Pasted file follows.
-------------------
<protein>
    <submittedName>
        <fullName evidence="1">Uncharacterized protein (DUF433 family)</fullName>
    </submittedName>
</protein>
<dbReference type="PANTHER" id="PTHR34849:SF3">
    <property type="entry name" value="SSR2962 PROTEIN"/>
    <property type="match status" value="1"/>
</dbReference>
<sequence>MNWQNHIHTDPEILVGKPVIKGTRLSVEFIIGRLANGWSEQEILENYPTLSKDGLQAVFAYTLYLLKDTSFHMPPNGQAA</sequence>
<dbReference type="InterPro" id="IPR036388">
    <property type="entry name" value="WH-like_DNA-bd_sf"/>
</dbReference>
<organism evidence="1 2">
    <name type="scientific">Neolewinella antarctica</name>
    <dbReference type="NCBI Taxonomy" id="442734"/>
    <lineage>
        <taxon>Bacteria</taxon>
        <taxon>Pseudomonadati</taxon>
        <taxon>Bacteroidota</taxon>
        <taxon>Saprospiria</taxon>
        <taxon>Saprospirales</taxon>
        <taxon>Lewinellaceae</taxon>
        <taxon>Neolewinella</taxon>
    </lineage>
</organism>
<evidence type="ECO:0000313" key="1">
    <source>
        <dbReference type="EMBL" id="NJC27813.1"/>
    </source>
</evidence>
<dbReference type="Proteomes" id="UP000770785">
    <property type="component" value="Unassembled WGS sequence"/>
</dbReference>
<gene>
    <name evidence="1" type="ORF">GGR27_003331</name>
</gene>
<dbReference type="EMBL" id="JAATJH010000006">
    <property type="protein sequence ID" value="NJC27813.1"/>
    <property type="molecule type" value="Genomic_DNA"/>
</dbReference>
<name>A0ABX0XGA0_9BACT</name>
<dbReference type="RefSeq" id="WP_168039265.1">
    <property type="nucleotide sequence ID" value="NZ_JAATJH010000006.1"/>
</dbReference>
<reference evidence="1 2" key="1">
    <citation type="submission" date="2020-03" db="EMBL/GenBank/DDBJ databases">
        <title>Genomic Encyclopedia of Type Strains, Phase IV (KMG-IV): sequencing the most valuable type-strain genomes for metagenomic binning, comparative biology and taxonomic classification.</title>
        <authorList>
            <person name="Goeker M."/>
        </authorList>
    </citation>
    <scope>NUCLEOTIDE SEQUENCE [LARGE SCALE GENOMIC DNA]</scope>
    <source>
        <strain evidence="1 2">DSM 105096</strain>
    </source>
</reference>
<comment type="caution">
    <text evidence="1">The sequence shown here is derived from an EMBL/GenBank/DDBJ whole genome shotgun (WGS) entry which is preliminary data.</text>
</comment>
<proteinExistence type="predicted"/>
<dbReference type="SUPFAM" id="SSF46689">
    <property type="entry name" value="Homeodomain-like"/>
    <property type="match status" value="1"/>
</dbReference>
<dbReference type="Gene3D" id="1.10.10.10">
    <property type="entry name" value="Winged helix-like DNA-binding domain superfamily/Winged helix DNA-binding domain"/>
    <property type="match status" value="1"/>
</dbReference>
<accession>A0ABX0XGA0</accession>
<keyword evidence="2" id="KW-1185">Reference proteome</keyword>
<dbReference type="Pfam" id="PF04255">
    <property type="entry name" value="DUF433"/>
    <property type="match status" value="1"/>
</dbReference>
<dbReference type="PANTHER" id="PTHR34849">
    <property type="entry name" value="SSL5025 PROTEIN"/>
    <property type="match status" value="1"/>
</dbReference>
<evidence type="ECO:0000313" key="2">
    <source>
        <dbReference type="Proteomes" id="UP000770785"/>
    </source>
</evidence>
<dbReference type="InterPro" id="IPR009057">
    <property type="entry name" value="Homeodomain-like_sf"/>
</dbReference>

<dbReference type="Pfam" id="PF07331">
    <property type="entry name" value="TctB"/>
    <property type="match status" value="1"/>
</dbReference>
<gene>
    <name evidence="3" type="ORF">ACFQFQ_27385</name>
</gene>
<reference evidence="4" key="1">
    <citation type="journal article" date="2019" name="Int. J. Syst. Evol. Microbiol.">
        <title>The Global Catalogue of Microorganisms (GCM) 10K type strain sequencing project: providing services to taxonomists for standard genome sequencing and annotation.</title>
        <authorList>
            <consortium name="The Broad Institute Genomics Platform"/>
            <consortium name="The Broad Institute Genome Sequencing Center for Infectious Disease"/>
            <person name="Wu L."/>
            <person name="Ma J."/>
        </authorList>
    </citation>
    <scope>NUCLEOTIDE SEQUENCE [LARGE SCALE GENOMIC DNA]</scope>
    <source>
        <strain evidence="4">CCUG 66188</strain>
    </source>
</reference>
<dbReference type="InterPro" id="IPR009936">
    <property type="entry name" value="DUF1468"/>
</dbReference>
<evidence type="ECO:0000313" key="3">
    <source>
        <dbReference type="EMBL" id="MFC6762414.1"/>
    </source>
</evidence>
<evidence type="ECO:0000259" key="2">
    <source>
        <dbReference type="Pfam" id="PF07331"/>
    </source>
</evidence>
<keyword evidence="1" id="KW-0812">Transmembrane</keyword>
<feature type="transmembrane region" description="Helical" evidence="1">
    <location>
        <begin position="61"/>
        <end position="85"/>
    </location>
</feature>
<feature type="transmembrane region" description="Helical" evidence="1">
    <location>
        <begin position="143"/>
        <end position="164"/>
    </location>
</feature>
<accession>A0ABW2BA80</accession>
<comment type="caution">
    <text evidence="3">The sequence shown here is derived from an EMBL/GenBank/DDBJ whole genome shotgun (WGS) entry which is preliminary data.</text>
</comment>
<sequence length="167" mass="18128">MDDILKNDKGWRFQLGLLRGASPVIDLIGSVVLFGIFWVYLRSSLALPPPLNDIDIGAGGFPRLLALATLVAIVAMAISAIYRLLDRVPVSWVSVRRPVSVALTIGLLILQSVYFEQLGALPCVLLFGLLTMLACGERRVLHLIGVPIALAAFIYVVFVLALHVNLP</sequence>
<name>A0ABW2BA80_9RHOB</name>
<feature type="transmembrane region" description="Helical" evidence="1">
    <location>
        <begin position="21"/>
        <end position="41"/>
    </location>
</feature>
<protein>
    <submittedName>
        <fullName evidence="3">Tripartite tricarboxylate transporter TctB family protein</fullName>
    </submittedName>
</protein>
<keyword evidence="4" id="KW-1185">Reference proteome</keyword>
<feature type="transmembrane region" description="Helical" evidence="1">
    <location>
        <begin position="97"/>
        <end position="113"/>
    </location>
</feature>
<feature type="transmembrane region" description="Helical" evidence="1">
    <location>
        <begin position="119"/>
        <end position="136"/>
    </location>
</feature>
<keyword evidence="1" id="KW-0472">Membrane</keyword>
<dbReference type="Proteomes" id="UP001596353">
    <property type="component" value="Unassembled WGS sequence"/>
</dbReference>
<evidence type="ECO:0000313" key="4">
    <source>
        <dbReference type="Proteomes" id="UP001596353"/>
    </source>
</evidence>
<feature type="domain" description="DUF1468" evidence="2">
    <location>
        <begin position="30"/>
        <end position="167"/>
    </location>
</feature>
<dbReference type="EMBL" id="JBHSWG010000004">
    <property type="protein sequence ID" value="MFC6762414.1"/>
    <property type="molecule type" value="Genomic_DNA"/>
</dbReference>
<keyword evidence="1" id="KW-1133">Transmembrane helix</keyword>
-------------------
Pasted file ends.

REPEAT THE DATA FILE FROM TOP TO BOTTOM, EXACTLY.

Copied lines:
<protein>
    <submittedName>
        <fullName evidence="1">Uncharacterized protein (DUF433 family)</fullName>
    </submittedName>
</protein>
<dbReference type="PANTHER" id="PTHR34849:SF3">
    <property type="entry name" value="SSR2962 PROTEIN"/>
    <property type="match status" value="1"/>
</dbReference>
<sequence>MNWQNHIHTDPEILVGKPVIKGTRLSVEFIIGRLANGWSEQEILENYPTLSKDGLQAVFAYTLYLLKDTSFHMPPNGQAA</sequence>
<dbReference type="InterPro" id="IPR036388">
    <property type="entry name" value="WH-like_DNA-bd_sf"/>
</dbReference>
<organism evidence="1 2">
    <name type="scientific">Neolewinella antarctica</name>
    <dbReference type="NCBI Taxonomy" id="442734"/>
    <lineage>
        <taxon>Bacteria</taxon>
        <taxon>Pseudomonadati</taxon>
        <taxon>Bacteroidota</taxon>
        <taxon>Saprospiria</taxon>
        <taxon>Saprospirales</taxon>
        <taxon>Lewinellaceae</taxon>
        <taxon>Neolewinella</taxon>
    </lineage>
</organism>
<evidence type="ECO:0000313" key="1">
    <source>
        <dbReference type="EMBL" id="NJC27813.1"/>
    </source>
</evidence>
<dbReference type="Proteomes" id="UP000770785">
    <property type="component" value="Unassembled WGS sequence"/>
</dbReference>
<gene>
    <name evidence="1" type="ORF">GGR27_003331</name>
</gene>
<dbReference type="EMBL" id="JAATJH010000006">
    <property type="protein sequence ID" value="NJC27813.1"/>
    <property type="molecule type" value="Genomic_DNA"/>
</dbReference>
<name>A0ABX0XGA0_9BACT</name>
<dbReference type="RefSeq" id="WP_168039265.1">
    <property type="nucleotide sequence ID" value="NZ_JAATJH010000006.1"/>
</dbReference>
<reference evidence="1 2" key="1">
    <citation type="submission" date="2020-03" db="EMBL/GenBank/DDBJ databases">
        <title>Genomic Encyclopedia of Type Strains, Phase IV (KMG-IV): sequencing the most valuable type-strain genomes for metagenomic binning, comparative biology and taxonomic classification.</title>
        <authorList>
            <person name="Goeker M."/>
        </authorList>
    </citation>
    <scope>NUCLEOTIDE SEQUENCE [LARGE SCALE GENOMIC DNA]</scope>
    <source>
        <strain evidence="1 2">DSM 105096</strain>
    </source>
</reference>
<comment type="caution">
    <text evidence="1">The sequence shown here is derived from an EMBL/GenBank/DDBJ whole genome shotgun (WGS) entry which is preliminary data.</text>
</comment>
<proteinExistence type="predicted"/>
<dbReference type="SUPFAM" id="SSF46689">
    <property type="entry name" value="Homeodomain-like"/>
    <property type="match status" value="1"/>
</dbReference>
<dbReference type="Gene3D" id="1.10.10.10">
    <property type="entry name" value="Winged helix-like DNA-binding domain superfamily/Winged helix DNA-binding domain"/>
    <property type="match status" value="1"/>
</dbReference>
<accession>A0ABX0XGA0</accession>
<keyword evidence="2" id="KW-1185">Reference proteome</keyword>
<dbReference type="Pfam" id="PF04255">
    <property type="entry name" value="DUF433"/>
    <property type="match status" value="1"/>
</dbReference>
<dbReference type="PANTHER" id="PTHR34849">
    <property type="entry name" value="SSL5025 PROTEIN"/>
    <property type="match status" value="1"/>
</dbReference>
<evidence type="ECO:0000313" key="2">
    <source>
        <dbReference type="Proteomes" id="UP000770785"/>
    </source>
</evidence>
<dbReference type="InterPro" id="IPR009057">
    <property type="entry name" value="Homeodomain-like_sf"/>
</dbReference>

<dbReference type="Pfam" id="PF07331">
    <property type="entry name" value="TctB"/>
    <property type="match status" value="1"/>
</dbReference>
<gene>
    <name evidence="3" type="ORF">ACFQFQ_27385</name>
</gene>
<reference evidence="4" key="1">
    <citation type="journal article" date="2019" name="Int. J. Syst. Evol. Microbiol.">
        <title>The Global Catalogue of Microorganisms (GCM) 10K type strain sequencing project: providing services to taxonomists for standard genome sequencing and annotation.</title>
        <authorList>
            <consortium name="The Broad Institute Genomics Platform"/>
            <consortium name="The Broad Institute Genome Sequencing Center for Infectious Disease"/>
            <person name="Wu L."/>
            <person name="Ma J."/>
        </authorList>
    </citation>
    <scope>NUCLEOTIDE SEQUENCE [LARGE SCALE GENOMIC DNA]</scope>
    <source>
        <strain evidence="4">CCUG 66188</strain>
    </source>
</reference>
<dbReference type="InterPro" id="IPR009936">
    <property type="entry name" value="DUF1468"/>
</dbReference>
<evidence type="ECO:0000313" key="3">
    <source>
        <dbReference type="EMBL" id="MFC6762414.1"/>
    </source>
</evidence>
<evidence type="ECO:0000259" key="2">
    <source>
        <dbReference type="Pfam" id="PF07331"/>
    </source>
</evidence>
<keyword evidence="1" id="KW-0812">Transmembrane</keyword>
<feature type="transmembrane region" description="Helical" evidence="1">
    <location>
        <begin position="61"/>
        <end position="85"/>
    </location>
</feature>
<feature type="transmembrane region" description="Helical" evidence="1">
    <location>
        <begin position="143"/>
        <end position="164"/>
    </location>
</feature>
<accession>A0ABW2BA80</accession>
<comment type="caution">
    <text evidence="3">The sequence shown here is derived from an EMBL/GenBank/DDBJ whole genome shotgun (WGS) entry which is preliminary data.</text>
</comment>
<sequence length="167" mass="18128">MDDILKNDKGWRFQLGLLRGASPVIDLIGSVVLFGIFWVYLRSSLALPPPLNDIDIGAGGFPRLLALATLVAIVAMAISAIYRLLDRVPVSWVSVRRPVSVALTIGLLILQSVYFEQLGALPCVLLFGLLTMLACGERRVLHLIGVPIALAAFIYVVFVLALHVNLP</sequence>
<name>A0ABW2BA80_9RHOB</name>
<feature type="transmembrane region" description="Helical" evidence="1">
    <location>
        <begin position="21"/>
        <end position="41"/>
    </location>
</feature>
<protein>
    <submittedName>
        <fullName evidence="3">Tripartite tricarboxylate transporter TctB family protein</fullName>
    </submittedName>
</protein>
<keyword evidence="4" id="KW-1185">Reference proteome</keyword>
<feature type="transmembrane region" description="Helical" evidence="1">
    <location>
        <begin position="97"/>
        <end position="113"/>
    </location>
</feature>
<feature type="transmembrane region" description="Helical" evidence="1">
    <location>
        <begin position="119"/>
        <end position="136"/>
    </location>
</feature>
<keyword evidence="1" id="KW-0472">Membrane</keyword>
<dbReference type="Proteomes" id="UP001596353">
    <property type="component" value="Unassembled WGS sequence"/>
</dbReference>
<evidence type="ECO:0000313" key="4">
    <source>
        <dbReference type="Proteomes" id="UP001596353"/>
    </source>
</evidence>
<feature type="domain" description="DUF1468" evidence="2">
    <location>
        <begin position="30"/>
        <end position="167"/>
    </location>
</feature>
<dbReference type="EMBL" id="JBHSWG010000004">
    <property type="protein sequence ID" value="MFC6762414.1"/>
    <property type="molecule type" value="Genomic_DNA"/>
</dbReference>
<keyword evidence="1" id="KW-1133">Transmembrane helix</keyword>